BY TASKEEN ADAM AND IRENE SELWANESS | Originally posted on EdTech Hub
Are you a government official, NGO or researcher looking to understand what education data is available locally? Our new guidance note shares practical lessons learnt from mapping the availability of education data in Kenya, Malawi, and Sierra Leone.
Last year, we posted about the Unlocking Data initiative and its goal to support access, use, and sharing of education data to effectively tell the story of education in Africa. In 2020, we hosted a series of workshops that aimed to unpack the biggest barriers in data sharing. At these workshops, the community of practice realised that before we can truly discuss (re)using education data effectively, we need to understand what data exists, where the data gaps are, and what data indicators are needed for decision-making. To delve into the topic further, we hosted an event to showcase early ‘Lessons Learnt from Education Data Mapping in Africa’ and created a working methodology for education data mapping.
Moving from theory to practice
Unlocking Data and its partners have been working towards mapping education datasets in selected African countries. Through sharing lessons between the different mapping exercises, we realised that mapping education data happens in different ways. This could involve various stakeholders and can be conducted for a wide range of purposes. We found these different practical aims and approaches to be enlightening and incredibly beneficial to others, so we combined them into a guidance note on mapping Africa’s education data.
Building on the data mapping methodology, the guidance note takes the theory to practice, sharing practical experiences, lessons learnt, and challenges encountered.
What can you find in the guidance note?
This guidance note would not have been possible without the key insights from the partners we interviewed. We are grateful for their contributions:
- Eldah Onsomu shared insights on the mapping of Technical and Vocational Education and Training (TVET) data in Kenya
- Esme Kadzamira shared insights on the mapping of administrative and survey data in Malawi, and
- Iman Beoku-Betts and Chris McBurnie shared insights from the mapping of the supply and demand for education data in Sierra Leone.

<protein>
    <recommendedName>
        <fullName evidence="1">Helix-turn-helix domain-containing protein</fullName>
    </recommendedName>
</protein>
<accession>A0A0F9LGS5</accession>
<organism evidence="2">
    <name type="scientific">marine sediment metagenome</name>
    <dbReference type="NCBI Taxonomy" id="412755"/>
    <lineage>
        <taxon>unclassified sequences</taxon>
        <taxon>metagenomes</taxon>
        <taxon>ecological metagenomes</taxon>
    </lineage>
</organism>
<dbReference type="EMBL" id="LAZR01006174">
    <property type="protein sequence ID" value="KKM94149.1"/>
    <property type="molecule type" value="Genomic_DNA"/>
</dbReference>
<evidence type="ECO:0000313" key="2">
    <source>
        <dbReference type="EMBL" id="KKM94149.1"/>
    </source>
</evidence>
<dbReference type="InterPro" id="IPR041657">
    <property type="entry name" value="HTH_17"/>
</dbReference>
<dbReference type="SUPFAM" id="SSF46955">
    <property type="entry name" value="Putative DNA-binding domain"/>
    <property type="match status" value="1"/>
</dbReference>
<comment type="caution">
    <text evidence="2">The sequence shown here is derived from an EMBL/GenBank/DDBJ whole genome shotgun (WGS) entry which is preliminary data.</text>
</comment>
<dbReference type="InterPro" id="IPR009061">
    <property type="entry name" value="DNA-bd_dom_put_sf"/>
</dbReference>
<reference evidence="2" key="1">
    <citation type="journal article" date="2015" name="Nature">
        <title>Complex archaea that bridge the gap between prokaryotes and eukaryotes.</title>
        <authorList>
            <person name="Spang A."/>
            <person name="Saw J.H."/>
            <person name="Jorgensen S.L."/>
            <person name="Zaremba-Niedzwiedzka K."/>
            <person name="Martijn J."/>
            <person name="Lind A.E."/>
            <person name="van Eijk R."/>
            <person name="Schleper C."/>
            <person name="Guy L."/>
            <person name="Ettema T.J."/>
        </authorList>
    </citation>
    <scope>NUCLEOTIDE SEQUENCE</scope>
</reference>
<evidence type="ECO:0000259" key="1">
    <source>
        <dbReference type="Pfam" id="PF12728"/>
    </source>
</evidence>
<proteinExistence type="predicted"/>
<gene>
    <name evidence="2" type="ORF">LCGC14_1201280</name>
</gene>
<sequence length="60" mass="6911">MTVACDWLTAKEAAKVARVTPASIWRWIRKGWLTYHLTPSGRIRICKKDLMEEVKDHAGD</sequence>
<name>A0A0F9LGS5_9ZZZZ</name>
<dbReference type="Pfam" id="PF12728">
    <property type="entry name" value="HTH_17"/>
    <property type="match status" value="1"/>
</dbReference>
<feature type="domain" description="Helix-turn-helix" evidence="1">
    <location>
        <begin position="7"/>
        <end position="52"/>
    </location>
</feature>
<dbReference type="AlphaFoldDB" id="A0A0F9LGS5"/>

The guidance note explores the different questions, purposes, successes, challenges, and key considerations learnt from these mapping initiatives, highlighting factors that other countries and stakeholders pursuing data mapping may find useful.
Initiating a data mapping project can be quite daunting. We found that it is important to scope it well from the onset, understanding what you are — and are not — hoping to achieve from the exercise. To assist future data mappers in scoping, the guidance note unpacks various rationales and approaches of the three data mapping projects through the following questions:
- What are the different purposes driving data mapping?
- Who are the potential stakeholders in the process, and who are the end-users for this data mapping exercise?
- What is the area of focus in education?
- What are the types of data that the data mapping intends to cover?
What key challenges did we identify in these data mapping projects?
Our review of the different mapping projects identified key challenges that are useful for data mappers to consider:
- Accessing and analysing data: Issues such as lack of data availability and/or accessibility, trust in data security, and skills to analyse data impact and the use of, and demand for, secondary data.
- Coordinating stakeholders: Data mapping involves multiple stakeholders (e.g., government officials, researchers, and non-governmental organisations) and getting a commitment from and convening and coordinating stakeholders is challenging.
- Presentation and dissemination of the mapping project output: Decisions around the most effective means of cataloguing and visualising the mapping output (i.e., whether a presentation, report, database or dashboard) have not yet been ascertained.
- Resources: Scoping the timeline and human resources needed for the mapping project is difficult as the amount of data is unknown, existing skillsets within teams vary, and the availability of key stakeholders can be erratic.
What’s next for Unlocking Data?
The strength of Unlocking Data is in its community, therefore, we want to learn more from you! What are you or your organisation doing to support access, use, and sharing of education data? In the next few weeks, we’ll be launching our call for more content, so you’ll be able to share your experiences with the network! To keep up-to-date with our knowledge-sharing blogs, upcoming events, and report releases,